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vol.17 issue10Charting the Brazilian Comprehensive Healthcare Policy for Men (PNAISH), from its formulation through to its implementation in local public health servicesGender inequalities in non communicable disease mortality in Brazil author indexsubject indexarticles search
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Ciência & Saúde Coletiva

Print version ISSN 1413-8123


KNAUTH, Daniela Riva; COUTO, Márcia Thereza  and  FIGUEIREDO, Wagner dos Santos. The standpoint of professionals on the presence and demands of men on the healthcare services: perspectives for the analysis of the implementation of the Comprehensive Healthcare Policy for Men. Ciênc. saúde coletiva [online]. 2012, vol.17, n.10, pp.2617-2626. ISSN 1413-8123.

In 2009, the Brazilian Comprehensive Healthcare Policy for Men (PNAISH) was launched in Brazil, seeking to reduce morbidity and mortality in this population group. This article strives to analyze the conceptions that health professionals have about the specific demands and behaviors of the male population served by the healthcare services. The data analyzed are part of a larger research project, the objective of which was to evaluate the initial actions of the implementation of PNAISH. Ethnographic observations in 11 health services and semi-structured interviews were conducted with 21 health professionals. From the perspective of health professionals, the presence of men in the healthcare services is still limited. According to them, it is comprised of two types of clients: workers and the elderly. The male behavior characteristics - haste, objectivity, fear and resistance - and the difficulty faced by health services in receiving this population are the main factors that drive men away from health services. Although the concept of gender is central to PNAISH, it is only triggered by healthcare professionals in order to justify the social standards expected in terms of men's behavior. The attribution of men's behavior to cultural factors ultimately obscures the relations of power that underlie gender relations.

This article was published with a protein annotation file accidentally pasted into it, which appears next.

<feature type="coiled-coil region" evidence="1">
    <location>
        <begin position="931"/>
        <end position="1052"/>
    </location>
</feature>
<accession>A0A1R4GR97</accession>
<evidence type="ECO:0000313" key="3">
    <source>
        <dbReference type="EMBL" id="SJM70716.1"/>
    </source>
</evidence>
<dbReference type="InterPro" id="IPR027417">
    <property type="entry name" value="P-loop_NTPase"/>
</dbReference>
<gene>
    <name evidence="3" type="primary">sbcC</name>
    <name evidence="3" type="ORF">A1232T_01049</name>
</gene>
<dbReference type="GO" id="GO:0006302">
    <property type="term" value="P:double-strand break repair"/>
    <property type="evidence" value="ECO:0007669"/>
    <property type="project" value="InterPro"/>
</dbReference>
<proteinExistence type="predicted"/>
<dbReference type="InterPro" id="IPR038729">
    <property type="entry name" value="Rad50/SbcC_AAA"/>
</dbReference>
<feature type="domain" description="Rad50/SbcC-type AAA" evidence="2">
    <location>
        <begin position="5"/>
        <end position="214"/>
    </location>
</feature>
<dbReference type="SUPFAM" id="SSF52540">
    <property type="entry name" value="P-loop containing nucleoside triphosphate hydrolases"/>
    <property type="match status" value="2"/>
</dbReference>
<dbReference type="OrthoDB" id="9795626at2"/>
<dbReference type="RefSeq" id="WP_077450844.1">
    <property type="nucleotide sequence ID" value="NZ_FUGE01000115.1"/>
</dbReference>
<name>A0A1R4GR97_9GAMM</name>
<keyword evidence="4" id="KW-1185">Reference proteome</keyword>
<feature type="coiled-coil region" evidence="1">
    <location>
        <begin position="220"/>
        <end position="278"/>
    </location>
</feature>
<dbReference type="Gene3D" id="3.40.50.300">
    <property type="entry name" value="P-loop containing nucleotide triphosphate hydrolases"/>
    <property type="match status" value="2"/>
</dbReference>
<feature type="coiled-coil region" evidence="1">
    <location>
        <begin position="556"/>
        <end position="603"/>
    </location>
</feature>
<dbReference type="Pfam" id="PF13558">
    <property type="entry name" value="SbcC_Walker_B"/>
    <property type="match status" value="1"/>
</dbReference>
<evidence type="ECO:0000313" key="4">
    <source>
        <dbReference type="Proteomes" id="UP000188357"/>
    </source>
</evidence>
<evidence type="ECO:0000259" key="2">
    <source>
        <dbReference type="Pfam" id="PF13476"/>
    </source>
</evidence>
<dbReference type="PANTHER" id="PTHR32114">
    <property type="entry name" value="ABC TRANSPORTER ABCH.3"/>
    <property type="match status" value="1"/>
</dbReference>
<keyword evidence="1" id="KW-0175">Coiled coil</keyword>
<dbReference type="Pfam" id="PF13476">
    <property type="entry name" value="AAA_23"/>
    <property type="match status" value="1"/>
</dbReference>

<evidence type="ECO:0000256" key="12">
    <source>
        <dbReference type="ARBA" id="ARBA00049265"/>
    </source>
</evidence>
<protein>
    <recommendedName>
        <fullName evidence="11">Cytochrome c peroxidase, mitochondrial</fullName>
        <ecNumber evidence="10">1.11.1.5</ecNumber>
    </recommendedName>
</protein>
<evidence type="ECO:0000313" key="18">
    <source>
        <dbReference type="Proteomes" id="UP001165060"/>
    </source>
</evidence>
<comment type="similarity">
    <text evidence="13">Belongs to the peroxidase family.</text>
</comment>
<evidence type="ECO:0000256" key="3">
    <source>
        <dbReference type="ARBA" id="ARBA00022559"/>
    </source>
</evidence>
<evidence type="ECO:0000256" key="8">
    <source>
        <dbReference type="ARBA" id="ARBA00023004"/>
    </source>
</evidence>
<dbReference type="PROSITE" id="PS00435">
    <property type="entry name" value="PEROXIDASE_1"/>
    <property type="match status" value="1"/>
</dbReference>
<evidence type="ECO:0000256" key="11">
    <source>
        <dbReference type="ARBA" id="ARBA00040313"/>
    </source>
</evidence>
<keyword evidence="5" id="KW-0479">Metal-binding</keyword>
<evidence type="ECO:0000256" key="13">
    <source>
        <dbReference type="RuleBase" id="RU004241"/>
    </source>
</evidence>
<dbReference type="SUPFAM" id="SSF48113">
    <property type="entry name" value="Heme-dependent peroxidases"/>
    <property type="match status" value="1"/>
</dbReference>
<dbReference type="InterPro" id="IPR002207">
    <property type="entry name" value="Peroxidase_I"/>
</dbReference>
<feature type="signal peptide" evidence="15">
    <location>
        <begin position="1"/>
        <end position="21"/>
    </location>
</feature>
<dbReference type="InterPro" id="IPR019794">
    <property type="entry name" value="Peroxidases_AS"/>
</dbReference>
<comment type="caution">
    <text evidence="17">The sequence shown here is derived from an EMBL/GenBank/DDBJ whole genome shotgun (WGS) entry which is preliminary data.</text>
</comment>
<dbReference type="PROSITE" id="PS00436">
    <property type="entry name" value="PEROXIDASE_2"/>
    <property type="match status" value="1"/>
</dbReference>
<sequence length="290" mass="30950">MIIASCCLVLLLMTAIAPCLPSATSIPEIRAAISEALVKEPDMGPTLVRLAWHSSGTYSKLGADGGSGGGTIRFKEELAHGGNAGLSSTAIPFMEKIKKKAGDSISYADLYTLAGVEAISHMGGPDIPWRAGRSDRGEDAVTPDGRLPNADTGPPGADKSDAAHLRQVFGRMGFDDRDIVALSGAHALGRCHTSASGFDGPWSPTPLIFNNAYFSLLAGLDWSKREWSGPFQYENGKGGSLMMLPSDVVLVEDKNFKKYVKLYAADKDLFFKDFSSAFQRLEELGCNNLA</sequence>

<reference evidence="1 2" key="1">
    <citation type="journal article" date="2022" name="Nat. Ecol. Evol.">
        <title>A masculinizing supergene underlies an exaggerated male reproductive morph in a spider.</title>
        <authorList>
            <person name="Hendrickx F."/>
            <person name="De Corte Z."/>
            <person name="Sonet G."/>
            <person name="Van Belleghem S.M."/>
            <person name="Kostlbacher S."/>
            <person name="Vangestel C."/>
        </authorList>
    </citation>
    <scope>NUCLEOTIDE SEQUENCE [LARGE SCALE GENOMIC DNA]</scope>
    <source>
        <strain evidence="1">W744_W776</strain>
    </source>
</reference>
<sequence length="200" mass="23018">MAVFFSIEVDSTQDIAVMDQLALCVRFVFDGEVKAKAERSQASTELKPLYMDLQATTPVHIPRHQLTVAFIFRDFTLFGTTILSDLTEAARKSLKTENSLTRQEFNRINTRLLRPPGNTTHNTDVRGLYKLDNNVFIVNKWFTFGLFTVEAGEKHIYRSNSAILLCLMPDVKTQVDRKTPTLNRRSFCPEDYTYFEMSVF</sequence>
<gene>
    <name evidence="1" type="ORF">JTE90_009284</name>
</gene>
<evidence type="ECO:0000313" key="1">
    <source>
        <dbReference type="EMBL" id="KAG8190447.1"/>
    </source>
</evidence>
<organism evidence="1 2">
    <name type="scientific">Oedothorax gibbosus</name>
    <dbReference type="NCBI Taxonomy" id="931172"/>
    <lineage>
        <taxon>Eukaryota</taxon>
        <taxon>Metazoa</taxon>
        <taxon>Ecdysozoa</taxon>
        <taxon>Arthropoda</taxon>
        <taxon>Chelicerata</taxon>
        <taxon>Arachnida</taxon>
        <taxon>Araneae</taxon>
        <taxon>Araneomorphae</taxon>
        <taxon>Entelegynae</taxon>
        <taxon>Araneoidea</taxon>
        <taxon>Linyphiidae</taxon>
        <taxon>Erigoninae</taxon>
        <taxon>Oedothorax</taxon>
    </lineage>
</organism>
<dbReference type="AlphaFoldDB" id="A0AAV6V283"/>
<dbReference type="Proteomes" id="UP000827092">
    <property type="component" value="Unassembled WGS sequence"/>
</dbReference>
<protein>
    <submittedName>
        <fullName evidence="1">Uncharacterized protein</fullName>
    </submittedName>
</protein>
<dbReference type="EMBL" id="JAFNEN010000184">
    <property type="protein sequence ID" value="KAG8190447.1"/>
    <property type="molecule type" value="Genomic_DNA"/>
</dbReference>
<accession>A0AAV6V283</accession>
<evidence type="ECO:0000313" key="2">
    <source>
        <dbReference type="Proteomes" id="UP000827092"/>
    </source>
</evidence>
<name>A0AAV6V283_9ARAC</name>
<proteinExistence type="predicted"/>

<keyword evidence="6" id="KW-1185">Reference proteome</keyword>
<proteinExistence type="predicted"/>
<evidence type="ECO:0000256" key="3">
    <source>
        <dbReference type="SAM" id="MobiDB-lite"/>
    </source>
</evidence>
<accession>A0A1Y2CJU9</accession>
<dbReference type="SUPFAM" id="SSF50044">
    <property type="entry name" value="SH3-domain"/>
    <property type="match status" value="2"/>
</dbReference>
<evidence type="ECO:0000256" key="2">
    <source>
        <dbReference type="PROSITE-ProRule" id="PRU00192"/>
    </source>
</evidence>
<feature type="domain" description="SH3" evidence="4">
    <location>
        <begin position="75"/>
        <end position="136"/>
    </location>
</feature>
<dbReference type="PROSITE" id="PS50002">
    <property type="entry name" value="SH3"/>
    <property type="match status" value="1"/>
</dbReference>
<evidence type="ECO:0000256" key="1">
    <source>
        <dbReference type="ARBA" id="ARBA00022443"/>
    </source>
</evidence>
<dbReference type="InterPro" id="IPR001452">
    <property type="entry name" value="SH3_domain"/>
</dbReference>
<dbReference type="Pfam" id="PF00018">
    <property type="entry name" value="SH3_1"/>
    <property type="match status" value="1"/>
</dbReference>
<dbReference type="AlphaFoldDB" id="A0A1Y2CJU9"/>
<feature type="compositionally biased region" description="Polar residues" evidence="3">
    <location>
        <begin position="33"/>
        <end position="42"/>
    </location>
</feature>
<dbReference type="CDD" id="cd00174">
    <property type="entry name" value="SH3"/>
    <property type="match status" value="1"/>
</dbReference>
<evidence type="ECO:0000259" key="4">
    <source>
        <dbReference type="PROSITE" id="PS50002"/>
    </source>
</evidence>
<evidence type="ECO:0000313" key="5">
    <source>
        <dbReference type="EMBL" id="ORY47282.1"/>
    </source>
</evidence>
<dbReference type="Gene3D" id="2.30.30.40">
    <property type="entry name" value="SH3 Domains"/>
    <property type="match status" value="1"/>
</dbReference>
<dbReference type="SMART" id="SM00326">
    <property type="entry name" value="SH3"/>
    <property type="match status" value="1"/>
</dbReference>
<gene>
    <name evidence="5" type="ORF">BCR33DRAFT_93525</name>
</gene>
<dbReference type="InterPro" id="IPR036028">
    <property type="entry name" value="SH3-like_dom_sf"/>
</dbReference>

Keywords : Men's health; Gender and health; Health policy.

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